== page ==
By deftly landing Conan O’Brien after NBC’s ham-handed handling of the late-night host, TBS pierced a veil that has long hung between the broadcast networks and the cable cousins they’ve historically looked down upon.
In the past decade, cable nets like TBS, USA, FX and others have proven they can program dramas, sitcoms and even reality on par with the Big Four. But star power—the talent wattage fueling ABC, CBS, NBC and Fox’s klieg lights for so long—has only appeared on cable as random flashes of brilliance. Now, with a legit late-night host on a fully distributed cable network five nights a week starting this November, cable has arrived. For landing Coco and Co., TBS itself alights to the No. 1 position on AdweekMedia’s 2010 Cable Hot List. Competition for that slot, as Mediaweek senior editor Anthony Crupi thoroughly catalogs, was keen.
USA (No. 2 on the list after being tops for the prior two years) recorded a near-perfect track record of originals. And powered by the ratings juggernaut that is WWE, USA will have an impressive slate of seven original series running by end of year. Cable’s long-standing connection to sports has paid massive dividends. To wit, ESPN (No. 3) and TNT (No. 4) as well as MLB Network, NFL Network and Golf Channel (Nos. 3, 5 and 10 on our 10 Under 75 Million subs list) all saw ratings and revenue gains driven by the rights they hold. ABC Family and History also continued to revamp to the benefit of their ratings and bottom lines.
In the case of History president and gm Nancy Dubuc, profiled on the next page by contributing writer T.L. Stanley, that success has led to a new assignment: fix struggling sister AETN net Lifetime. Finally, thanks in part to Jersey Shore famebots Snooki and The Situation, MTV, cable’s icon of counter programming, is back on the national radar and on our list for the first time at No. 10. We hope Martha Quinn will be proud. —The Editors
Methodology: Each network on the 2010 AdweekMedia Cable Hot List was assessed in the context of eight categories: ad revenue (SNL Kagan); Nielsen ratings (deliveries relative to the previous year, with an emphasis on guaranteed demos); programming slate (established/ upcoming series); strength of the executive suite (weighted toward ad sales and programming); brand equity (Beta Research surveys); affiliate revenue; buzz (consumer/ trade ink); and intangibles, a catchall that incorporates the likelihood of future success. By weight, ad revenue was the single most impactful metric, accounting for 25 percent of each score. Ratings and programming together accounted for 40 percent, followed by suits, brands, affiliate fees (25 percent). Buzz and intangibles kicked in the remainder.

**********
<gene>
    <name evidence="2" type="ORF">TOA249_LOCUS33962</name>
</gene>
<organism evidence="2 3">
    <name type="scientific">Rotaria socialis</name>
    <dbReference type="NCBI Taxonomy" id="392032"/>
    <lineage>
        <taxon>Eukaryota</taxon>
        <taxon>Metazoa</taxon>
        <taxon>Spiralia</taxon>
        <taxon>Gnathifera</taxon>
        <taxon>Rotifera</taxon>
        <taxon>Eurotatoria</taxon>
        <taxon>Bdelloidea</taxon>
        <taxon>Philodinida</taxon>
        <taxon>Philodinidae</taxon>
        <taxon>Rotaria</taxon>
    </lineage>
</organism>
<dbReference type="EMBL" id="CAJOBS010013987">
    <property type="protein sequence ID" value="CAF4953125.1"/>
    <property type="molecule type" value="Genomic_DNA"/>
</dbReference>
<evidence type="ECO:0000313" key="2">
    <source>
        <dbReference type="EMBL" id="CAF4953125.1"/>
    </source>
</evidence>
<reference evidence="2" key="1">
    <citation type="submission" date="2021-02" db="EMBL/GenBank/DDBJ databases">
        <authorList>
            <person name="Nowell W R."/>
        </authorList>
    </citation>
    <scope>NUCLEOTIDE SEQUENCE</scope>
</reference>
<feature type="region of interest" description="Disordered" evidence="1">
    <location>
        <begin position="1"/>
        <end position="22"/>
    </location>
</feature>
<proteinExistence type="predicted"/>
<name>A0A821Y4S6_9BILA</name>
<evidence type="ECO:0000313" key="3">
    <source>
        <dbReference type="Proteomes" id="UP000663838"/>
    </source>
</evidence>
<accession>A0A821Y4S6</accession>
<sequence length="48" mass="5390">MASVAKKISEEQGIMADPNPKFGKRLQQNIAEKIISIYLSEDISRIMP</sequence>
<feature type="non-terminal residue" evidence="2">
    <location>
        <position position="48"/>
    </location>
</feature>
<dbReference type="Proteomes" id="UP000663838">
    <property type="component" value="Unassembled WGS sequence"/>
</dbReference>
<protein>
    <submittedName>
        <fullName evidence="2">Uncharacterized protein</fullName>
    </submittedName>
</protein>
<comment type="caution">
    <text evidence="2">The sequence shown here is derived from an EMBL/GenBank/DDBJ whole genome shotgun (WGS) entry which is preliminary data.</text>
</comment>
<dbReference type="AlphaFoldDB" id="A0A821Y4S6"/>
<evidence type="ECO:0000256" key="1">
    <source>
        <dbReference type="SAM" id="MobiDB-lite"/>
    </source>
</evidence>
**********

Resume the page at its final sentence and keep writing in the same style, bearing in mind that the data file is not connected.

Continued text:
Having bum-rushed the broadcast upfront party the past two years running, David Levy and Steve Koonin aren’t exactly a pair of shrinking violets. But in drawing NBC outcast Conan O’Brien to basic cable and landing a deal that gives Turner and CBS joint custody of the NCAA men’s basketball tourney, the Turner ad sales chief and programming guru truly outdid themselves this spring. O’Brien’s new 11 p.m. TBS show bows in November, and it’s poised to be a transformative moment for the net. If choreographed ursine onanism was fair game at NBC, one can only imagine what sort of inspired silliness O’Brien’s writers will unleash in their new cable digs. But it’s safe to say that the move will make TBS a must-buy for clients targeting young viewers in late night. Meanwhile, Koonin is mulling over a quartet of one-hour comedy pilots to serve as a lead-in, including a project starring Office Space alum Gary Cole.